Three years later, WVNY announced that it was closing its news department and was consequently laying off several of its employees. Catalon was among the job cuts, a devastating outcome that prepared him to move back home. Yet he received assistance from his colleagues, specifically WVNY news director Peter Speciale, and helped him land a new job as a weekend anchor on WNYT in Albany, N.Y. two months later. While he was in the capital city of New York, the outlet allowed him to seize other industry opportunities to augment his versatility, including freelance play-by-play announcing for SportsNet New York (SNY) and CBS Sports Network.

“They were incredible to allow me to do all these opportunities,” Catalon said. “Very rarely did I have to say ‘No.’ They were very accommodating with my schedule, and I owe them a huge debt of gratitude because they allowed me to do all those things while I was still a full-time employee.”

Carr-Hughes Productions in Saratoga Springs, N.Y. gave Catalon the chance to voice over a curling show in their studios, and he eventually expanded his portfolio to include luge and equestrian. In 2007, NBC was looking for new curling announcers, leading Catalon to be recommended and calling a curling exhibition in Rockefeller Center. The next year, he contributed to Olympics coverage for the first time, calling handball games remotely from the network’s New York studios.

When the games were in Vancouver, B.C. in 2010, Catalon traveled to the city to call curling matches. It was there where he met award-winning sports anchor Fred Roggin, who was hosting coverage of the sport for NBC. During a dinner they had over the three weeks they were working together, Roggin shared an observation he had made about Catalon with him that fundamentally altered the trajectory of his career.

“He’s like, ‘Hey, I know you love doing the local news,’ and that’s what he did; he said, ‘but I really think that you’ve got what it takes to be a play-by-play guy, and I think that you should focus on that,’” Catalon remembered Roggin telling him. “Hearing that from him – who had been in the business for so long and who was doing what I wanted to do – I really valued his opinion, and I would say after that Olympics, I really turned my attention to focus on play-by-play.”

Catalon officially joined CBS Sports full time as a play-by-play announcer in 2013, but he had been steadily assimilated into the role with several opportunities years earlier. The first National Football League game he broadcast came in 2011 in an AFC matchup between the Buffalo Bills and Cincinnati Bengals when he was asked to fill in for Bill Macatee. As has turned out to be happenstance for Catalon, the game ended in the final seconds when Bengals kicker Mike Nugent struck a 43-yard field goal for the win.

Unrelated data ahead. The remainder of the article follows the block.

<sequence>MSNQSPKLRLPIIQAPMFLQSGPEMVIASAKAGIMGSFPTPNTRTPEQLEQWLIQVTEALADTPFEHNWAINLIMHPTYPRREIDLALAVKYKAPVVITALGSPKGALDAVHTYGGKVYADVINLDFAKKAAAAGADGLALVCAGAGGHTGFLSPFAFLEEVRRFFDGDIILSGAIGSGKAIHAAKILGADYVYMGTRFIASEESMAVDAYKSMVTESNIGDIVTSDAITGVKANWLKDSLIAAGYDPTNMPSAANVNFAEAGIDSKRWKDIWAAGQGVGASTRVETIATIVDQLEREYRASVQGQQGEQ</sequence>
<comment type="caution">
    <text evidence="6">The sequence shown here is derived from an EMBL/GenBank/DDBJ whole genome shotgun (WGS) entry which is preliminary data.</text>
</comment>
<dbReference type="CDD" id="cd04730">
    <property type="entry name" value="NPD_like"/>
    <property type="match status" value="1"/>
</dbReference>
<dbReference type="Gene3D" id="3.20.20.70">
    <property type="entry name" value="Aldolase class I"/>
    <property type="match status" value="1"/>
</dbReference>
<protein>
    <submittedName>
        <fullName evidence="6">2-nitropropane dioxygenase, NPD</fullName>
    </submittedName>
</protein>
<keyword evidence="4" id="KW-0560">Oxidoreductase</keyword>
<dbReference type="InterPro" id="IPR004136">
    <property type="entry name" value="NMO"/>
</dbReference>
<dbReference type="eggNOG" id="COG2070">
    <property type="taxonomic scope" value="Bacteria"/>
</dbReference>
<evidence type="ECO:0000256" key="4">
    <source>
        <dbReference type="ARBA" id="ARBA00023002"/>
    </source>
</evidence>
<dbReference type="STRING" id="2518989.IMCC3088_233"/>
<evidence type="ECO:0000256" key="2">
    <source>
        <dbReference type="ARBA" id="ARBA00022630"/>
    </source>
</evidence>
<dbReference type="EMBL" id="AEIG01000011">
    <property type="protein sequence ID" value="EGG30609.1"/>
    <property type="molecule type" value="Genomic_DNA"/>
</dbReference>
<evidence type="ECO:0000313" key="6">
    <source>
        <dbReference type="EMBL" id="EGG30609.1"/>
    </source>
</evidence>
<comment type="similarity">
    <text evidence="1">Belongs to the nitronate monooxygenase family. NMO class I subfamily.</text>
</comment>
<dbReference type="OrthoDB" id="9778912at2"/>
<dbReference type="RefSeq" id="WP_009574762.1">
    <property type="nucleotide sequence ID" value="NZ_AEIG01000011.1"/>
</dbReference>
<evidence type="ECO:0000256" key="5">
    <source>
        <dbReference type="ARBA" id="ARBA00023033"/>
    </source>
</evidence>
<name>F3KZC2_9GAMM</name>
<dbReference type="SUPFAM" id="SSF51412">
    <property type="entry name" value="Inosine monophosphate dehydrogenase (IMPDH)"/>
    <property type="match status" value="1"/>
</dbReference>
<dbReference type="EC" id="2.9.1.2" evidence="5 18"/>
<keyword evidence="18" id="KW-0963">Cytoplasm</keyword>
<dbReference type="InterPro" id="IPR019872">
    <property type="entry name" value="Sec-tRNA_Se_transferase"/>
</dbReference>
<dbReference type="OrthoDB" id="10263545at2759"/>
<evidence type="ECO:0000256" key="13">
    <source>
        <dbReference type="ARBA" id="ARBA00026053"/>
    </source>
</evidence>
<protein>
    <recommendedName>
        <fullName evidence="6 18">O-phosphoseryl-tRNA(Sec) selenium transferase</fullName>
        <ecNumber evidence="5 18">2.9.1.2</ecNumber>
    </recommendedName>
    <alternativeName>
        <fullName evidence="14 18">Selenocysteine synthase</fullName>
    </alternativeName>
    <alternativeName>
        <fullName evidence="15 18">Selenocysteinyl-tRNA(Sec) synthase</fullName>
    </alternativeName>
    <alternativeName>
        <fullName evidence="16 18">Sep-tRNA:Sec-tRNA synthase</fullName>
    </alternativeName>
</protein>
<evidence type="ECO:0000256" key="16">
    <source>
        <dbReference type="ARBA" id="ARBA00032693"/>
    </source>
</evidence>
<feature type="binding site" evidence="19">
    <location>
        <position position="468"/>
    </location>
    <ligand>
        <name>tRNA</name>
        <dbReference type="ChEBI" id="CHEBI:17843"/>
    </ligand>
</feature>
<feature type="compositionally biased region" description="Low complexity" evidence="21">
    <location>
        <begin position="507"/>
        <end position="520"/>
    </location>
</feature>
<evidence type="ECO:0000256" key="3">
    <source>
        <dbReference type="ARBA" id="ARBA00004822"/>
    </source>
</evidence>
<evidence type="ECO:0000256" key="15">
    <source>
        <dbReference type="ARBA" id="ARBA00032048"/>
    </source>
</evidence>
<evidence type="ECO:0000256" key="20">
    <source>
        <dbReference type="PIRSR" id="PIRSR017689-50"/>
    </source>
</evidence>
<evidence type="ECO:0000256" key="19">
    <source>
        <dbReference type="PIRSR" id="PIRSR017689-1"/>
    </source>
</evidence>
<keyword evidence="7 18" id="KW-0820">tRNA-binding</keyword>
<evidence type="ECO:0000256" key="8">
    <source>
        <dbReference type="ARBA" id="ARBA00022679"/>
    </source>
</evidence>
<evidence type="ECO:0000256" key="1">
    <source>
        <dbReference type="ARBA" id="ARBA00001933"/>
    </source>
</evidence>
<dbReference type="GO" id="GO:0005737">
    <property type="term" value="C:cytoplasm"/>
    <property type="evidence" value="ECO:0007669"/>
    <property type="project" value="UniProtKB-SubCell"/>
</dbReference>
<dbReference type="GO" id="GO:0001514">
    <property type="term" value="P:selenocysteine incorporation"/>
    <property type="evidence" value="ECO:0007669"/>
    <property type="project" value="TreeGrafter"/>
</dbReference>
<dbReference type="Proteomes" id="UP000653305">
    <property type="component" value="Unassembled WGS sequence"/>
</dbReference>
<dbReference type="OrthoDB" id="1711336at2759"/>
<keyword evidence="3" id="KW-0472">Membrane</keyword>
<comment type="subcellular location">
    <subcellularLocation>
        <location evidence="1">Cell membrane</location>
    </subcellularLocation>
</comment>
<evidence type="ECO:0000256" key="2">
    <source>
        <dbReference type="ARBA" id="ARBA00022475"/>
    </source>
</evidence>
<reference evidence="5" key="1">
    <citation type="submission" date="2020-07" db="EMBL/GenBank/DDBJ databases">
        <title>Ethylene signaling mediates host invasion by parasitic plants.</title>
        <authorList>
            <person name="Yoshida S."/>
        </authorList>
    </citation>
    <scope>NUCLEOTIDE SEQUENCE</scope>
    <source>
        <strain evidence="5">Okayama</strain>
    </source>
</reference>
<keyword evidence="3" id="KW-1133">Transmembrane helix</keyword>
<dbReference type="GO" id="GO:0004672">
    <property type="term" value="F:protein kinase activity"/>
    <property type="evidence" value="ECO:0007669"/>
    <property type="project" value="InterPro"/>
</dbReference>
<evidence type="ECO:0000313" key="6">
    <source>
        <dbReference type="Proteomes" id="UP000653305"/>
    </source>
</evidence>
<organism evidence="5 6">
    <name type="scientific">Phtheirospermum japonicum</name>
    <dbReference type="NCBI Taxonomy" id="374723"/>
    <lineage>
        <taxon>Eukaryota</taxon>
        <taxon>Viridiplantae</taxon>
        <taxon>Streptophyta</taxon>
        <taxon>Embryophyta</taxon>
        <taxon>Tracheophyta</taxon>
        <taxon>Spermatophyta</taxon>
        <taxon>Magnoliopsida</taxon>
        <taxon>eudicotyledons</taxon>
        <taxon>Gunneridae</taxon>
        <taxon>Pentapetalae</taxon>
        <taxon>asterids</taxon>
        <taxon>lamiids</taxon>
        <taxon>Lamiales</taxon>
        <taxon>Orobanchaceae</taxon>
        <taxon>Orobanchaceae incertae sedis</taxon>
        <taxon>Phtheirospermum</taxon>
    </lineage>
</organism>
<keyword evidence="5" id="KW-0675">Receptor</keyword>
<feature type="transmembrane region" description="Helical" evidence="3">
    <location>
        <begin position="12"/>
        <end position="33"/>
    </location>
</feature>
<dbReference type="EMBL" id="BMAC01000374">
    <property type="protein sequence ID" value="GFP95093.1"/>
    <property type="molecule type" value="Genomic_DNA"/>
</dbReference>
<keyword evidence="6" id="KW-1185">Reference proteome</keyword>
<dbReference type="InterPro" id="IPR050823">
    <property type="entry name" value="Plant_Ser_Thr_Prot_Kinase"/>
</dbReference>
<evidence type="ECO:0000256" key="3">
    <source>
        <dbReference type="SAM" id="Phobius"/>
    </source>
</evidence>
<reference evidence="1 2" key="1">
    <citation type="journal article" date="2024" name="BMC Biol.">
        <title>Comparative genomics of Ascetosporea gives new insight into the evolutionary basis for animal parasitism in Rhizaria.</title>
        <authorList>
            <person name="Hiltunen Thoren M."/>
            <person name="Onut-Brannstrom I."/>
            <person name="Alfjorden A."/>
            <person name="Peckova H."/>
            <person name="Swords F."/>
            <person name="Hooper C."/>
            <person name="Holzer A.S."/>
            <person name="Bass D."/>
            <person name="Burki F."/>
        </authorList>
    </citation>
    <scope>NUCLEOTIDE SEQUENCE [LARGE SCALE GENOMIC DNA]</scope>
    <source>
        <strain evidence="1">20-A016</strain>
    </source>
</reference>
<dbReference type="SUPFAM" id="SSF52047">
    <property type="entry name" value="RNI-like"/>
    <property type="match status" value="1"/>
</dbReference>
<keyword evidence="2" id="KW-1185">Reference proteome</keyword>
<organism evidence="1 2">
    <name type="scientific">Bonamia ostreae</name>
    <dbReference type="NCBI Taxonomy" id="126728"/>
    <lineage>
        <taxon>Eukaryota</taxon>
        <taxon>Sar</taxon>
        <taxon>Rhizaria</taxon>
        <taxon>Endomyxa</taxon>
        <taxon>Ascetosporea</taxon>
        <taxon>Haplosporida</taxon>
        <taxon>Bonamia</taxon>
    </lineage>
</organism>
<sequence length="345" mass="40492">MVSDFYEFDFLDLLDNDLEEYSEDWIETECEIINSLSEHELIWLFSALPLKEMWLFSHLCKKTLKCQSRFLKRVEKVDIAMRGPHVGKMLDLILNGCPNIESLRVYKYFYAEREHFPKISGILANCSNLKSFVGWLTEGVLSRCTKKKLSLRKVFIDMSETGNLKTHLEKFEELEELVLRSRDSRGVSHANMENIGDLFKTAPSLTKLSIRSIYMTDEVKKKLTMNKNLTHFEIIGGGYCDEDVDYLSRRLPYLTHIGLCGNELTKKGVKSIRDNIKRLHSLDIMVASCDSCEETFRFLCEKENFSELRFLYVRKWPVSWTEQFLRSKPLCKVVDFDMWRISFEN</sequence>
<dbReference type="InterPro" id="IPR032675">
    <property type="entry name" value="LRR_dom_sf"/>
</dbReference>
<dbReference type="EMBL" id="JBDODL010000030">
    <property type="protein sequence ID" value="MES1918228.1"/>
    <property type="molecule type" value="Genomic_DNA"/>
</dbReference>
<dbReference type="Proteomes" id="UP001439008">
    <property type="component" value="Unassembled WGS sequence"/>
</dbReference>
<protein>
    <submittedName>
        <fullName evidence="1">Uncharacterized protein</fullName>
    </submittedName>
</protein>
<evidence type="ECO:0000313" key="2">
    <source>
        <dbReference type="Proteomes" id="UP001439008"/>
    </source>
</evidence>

“When you’re in a close game and there’s strategy talk and you have those opportunities, you’ve got to step up and nail it,” Catalon said. “I think that I showed them in that game that I could handle a close game, NFL big stage. And after that, more and more opportunities came, but every one I treated like it was my last, and I knew that I had to do a good job to prove it to them that I could do this on a full-time basis.”

As the years went on, Catalon continued to garner more opportunities and worked to further refine his commentary to appeal to a national audience. While there are differences in the profile of a football game and golf tournament, he understands that it is his job to accentuate and describe the moments over the course of action. Through it all, he seeks to be relatable, informative and entertaining to his audience in disseminating an accurate account to pair with the video.

“I try to be the guy that you’d want to have a beer with if you’re at a restaurant watching the game,” Catalon said. “You want to come across where you’re not overbearing. You get excited like a fan would – you inform – but ultimately the game is the show, and you’re just kind of there to supplement what we’re watching.”

Catalon had been working with James Lofton on NFL games for several seasons, but CBS Sports revealed various changes across its announcing teams ahead of the 2023 regular season. As the play-by-play announcer on a new broadcast team featuring two analysts – former running back and WFAN afternoon host Tiki Barber; and former quarterback Matt Ryan – and reporter AJ Ross, Catalon spent time familiarizing himself with his new colleagues and building rapport applicable to the broadcast. Weekly dinners and several rounds of golf was part of this assimilation process and led to an enjoyable season with the broadcast team.

“I think because of that, we bonded as a group a lot faster than maybe I have with other partners in the past just because we had no choice but to kind of get up to speed quickly,” Catalon said. “Matt did a tremendous job in his first year, and Tiki is phenomenal as well and AJ is one of the best out there, so I feel lucky that I was with this group, and it was definitely one of the more fun seasons I’ve had on CBS.”